That is, “boring meets torrid.”
Credit for this magnificent term goes to USC’s Karen Tongson, who coined the word to describe the particular genre of lesbianish cinema, made for mainstream/straight consumption, which play out “long-simmering romances that are in many respects about repression and sidelong glances, the indirectness of desire.”
Tongson’s commentary was directed not only at Francis Lee’s Ammonite, starring Kate Winslet and Saoirse Ronan as fossil-crossed lovers, but the abundance of recent mainstream lesbianish films which, suggestively, are all period pieces that feature white women. (Because lesbianism is the safest when it is white and FAR AWAY in the past.)
Frankly, I cannot get “borrid” out of my head. I cackled when I first read it, because it not only perfectly encapsulates the genre but also the storyline of Ammonite. And, what is Ammonite about? For me, an ex-academic who during my student-salad days took immense pleasure in my heady crushes on my professors, whose mannish lesbian mentors I admired for putting their work first above all else, this film is all about the fossilized heart of a stone butch. The drama unfolds when that butch, who has always found comfort and refuge in her work, trepidaciously journeys into the lady pond of heartbreak and face-sitting, sandwich-lovemaking. This is, of course, despite the heartbreak she has suffered once before, courtesy of a dashing Fiona Shaw (who is very seductive with all her potions and balms … for rubbing). But this is what wide-eyed admiration from Saoirse Ronan will do to you.
Listen, my reading of the film is absolutely informed by my current well-being. And, deep into this pandemic and trapped in my apartment in the middle of Nowhere, California, for months on end, my current well-being is depressed. Like, totally hopeless. Like, what’s the point of anything?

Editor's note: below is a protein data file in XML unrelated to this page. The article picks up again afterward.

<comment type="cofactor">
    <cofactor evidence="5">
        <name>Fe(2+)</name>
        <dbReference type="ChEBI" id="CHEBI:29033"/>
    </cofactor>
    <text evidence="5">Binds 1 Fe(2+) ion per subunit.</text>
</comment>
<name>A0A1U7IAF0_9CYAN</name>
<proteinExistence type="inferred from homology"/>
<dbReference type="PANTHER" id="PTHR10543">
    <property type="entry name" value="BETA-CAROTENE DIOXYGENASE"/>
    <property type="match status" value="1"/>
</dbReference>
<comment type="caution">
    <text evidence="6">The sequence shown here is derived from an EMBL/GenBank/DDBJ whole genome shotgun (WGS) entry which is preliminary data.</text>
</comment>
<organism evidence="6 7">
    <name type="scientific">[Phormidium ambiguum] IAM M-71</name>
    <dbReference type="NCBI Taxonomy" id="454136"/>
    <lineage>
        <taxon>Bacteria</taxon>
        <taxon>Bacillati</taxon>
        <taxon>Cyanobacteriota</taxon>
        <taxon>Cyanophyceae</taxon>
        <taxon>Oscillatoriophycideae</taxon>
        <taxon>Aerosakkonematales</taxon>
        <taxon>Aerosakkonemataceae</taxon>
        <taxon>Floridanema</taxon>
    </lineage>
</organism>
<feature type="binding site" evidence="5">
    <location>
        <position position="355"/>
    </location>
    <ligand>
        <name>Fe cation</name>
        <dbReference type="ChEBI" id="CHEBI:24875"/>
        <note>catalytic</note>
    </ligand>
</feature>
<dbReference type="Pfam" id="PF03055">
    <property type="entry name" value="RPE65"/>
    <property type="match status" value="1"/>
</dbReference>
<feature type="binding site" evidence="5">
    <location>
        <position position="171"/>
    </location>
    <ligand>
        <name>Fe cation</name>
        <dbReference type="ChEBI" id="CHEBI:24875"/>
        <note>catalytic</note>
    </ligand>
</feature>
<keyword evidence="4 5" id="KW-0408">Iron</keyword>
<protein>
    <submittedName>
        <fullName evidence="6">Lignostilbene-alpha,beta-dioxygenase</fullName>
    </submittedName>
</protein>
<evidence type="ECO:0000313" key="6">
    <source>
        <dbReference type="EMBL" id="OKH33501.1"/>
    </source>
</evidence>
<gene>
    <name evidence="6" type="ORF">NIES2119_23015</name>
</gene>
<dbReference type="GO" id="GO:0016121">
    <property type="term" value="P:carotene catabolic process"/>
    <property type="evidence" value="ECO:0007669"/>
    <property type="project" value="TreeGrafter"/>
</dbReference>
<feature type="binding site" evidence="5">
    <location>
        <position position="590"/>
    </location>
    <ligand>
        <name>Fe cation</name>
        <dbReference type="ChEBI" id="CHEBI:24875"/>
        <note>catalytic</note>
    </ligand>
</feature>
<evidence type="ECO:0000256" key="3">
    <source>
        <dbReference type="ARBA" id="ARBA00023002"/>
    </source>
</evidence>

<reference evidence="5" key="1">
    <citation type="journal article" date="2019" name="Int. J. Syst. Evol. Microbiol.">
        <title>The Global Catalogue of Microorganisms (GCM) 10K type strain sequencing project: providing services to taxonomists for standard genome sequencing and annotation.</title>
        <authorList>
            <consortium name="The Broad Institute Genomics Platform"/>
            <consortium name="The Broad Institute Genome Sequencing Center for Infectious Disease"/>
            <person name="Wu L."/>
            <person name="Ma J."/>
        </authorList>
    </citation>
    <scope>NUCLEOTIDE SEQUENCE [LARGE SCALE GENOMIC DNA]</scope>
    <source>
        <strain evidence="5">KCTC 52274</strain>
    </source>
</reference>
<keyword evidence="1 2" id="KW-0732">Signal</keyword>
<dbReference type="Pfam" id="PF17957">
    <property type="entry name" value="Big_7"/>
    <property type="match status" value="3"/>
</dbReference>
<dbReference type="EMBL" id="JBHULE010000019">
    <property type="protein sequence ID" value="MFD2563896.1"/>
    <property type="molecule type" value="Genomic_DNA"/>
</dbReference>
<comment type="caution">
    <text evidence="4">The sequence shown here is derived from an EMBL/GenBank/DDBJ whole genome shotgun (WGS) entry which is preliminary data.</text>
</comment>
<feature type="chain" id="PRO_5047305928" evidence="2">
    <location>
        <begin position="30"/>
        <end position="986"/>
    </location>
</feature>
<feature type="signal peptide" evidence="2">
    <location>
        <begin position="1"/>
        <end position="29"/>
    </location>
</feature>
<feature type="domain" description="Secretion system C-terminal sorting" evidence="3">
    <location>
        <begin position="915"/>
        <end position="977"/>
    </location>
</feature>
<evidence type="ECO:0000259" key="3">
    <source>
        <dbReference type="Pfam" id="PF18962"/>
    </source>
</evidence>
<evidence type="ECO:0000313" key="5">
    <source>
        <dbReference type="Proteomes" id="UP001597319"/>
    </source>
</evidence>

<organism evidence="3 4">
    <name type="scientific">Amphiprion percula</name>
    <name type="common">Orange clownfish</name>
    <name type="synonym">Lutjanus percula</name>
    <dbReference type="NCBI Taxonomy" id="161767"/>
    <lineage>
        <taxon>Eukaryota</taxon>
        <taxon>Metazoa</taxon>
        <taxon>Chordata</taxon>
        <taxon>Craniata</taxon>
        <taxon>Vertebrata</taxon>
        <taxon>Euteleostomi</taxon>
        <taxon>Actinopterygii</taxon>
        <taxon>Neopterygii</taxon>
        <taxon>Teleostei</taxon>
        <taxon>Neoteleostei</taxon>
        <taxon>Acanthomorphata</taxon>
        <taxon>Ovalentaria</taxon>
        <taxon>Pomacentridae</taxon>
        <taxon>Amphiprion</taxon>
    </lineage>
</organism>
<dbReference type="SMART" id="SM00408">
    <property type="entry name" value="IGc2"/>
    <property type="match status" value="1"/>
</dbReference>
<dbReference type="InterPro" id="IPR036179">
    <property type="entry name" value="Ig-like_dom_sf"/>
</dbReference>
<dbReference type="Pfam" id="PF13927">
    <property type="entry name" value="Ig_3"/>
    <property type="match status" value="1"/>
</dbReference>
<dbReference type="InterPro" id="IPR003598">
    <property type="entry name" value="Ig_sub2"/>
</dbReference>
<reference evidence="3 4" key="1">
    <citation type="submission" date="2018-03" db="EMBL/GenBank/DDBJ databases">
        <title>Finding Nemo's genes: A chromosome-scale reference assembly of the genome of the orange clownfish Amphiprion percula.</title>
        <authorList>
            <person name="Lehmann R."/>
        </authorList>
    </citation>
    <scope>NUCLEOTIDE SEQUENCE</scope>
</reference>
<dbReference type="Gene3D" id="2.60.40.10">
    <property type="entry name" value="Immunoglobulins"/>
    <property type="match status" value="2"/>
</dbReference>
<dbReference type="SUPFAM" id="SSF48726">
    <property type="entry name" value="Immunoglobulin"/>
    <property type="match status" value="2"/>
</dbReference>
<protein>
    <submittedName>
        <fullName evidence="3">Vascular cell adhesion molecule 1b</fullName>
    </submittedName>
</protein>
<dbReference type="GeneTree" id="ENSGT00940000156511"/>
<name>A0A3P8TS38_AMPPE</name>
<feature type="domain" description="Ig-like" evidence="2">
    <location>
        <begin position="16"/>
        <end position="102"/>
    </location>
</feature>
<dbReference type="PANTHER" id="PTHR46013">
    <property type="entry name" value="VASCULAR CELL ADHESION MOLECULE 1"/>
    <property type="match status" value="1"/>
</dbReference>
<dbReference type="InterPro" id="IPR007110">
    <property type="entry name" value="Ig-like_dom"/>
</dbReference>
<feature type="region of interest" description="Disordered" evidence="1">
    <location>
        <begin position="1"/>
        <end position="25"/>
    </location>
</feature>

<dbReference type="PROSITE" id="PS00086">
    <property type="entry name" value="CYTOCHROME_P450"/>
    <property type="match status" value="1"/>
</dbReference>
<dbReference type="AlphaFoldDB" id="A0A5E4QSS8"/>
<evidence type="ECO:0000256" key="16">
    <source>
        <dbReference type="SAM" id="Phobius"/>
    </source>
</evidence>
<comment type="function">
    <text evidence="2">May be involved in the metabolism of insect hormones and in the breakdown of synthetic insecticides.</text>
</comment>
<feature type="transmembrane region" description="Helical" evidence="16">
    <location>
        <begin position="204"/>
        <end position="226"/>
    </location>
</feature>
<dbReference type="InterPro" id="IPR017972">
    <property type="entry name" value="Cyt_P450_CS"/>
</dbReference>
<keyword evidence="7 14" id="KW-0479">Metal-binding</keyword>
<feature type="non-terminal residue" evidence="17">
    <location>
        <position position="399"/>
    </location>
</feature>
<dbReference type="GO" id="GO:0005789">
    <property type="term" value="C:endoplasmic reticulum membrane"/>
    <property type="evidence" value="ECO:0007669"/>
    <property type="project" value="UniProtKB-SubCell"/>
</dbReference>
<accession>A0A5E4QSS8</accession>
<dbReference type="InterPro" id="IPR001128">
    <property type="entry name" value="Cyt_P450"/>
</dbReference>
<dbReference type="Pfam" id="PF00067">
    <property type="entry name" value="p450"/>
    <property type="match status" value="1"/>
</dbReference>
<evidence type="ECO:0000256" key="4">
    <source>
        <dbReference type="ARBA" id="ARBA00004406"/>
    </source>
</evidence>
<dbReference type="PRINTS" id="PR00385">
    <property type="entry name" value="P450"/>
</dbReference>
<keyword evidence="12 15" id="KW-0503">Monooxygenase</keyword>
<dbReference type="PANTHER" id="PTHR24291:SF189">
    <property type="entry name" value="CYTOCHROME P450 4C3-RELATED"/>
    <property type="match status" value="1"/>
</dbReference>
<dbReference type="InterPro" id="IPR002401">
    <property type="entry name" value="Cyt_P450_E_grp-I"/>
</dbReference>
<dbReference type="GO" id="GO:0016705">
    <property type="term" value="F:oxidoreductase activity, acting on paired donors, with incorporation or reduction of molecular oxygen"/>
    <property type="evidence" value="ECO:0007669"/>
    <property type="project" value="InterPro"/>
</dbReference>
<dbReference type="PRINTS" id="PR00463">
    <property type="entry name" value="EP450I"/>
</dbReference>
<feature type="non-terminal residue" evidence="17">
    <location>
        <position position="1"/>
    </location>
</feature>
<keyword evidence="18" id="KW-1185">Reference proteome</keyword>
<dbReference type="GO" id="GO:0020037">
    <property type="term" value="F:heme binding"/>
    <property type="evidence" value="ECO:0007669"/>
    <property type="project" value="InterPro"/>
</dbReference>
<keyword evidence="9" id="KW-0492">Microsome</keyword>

That’s where I’m at. So, watching a beautifully rendered film (the cinematography and sound and editing and acting are all really fantastic) about a poor stone butch paleontologist who opened her heart one time to Fiona Shaw and got blasted only to fall for a nymph-like straight-married Saoirse Ronan who largely falls in love with Kate Winslet because of the quality of her work … well, let’s just say, been there, done that. The academically-dapper (which in actuality is quite distinct from dapper) butch whose heart is SO! VULNERABLE! and who prefers flirtation “in good fun” (preferably in relation to an MLA panel you’ll both be on, or an article you’re co-authoring, or in the email exchanges about the research you’re doing for her (she’s too busy for that!)) to anything substantive … because her work! And, if she opens herself to you, WHAT WILL HAPPEN TO HER? (Or, worse, to you?) There is sadism and masochism on all sides.
The final scene of Ammonite leaves us with Kate and Saoirse (yes, I know they are playing characters but who cares?) gazing at each other, separated by Kate’s work, which is encased in a glass showcase at the British Museum and is attributed to SOME MAN (which is representative of how Kate’s work has been stolen by men; her name erased). A very smart friend of mine reads this scene optimistically, as exhibited by the fact that they are looking at each other; the work that brought them together brings them together once more. There is potential, my very smart friend says, that they will rekindle their romance.
But depressed me reads it oppositely: Kate and Saoirse are separated by the work, and (the glass proves that) this is quite clearly, physically, the case. The work will always come first. And, really, in Kate’s case, can you blame her? I mean, one can only eat so many sandwiches before they want something else. And now that her mom is dead and not coughing blood all over her wares (COVID! COVID!), she can really make her tiny house a real home. Maybe even invite Fiona Shaw back and ask her to bring more balms.
This is all to say that if you’re in academia or academia adjacent or have fallen in love with a stubborn, butch Taurus or have been distracted from your-very-important-work-that-really-no-one-will-read-in-the-end, then Ammonite is for you.
The above is intended to illustrate that there is no such thing as objectivity. No perspective is “objective” — it can be articulated from a vantage point of “critical distance,” but it is still very much subjective. Language itself is subjective — it is made in society; we choose it (hopefully, deliberately) when we use it. This is all to say that the “gatekeepers of culture” are those who reflect established social values, not necessarily emergent or queer or marginalized ones. The gatekeepers, of course, refer to their shoring up of these values as examples of “objective” truth telling (even facticity). But this is not the case.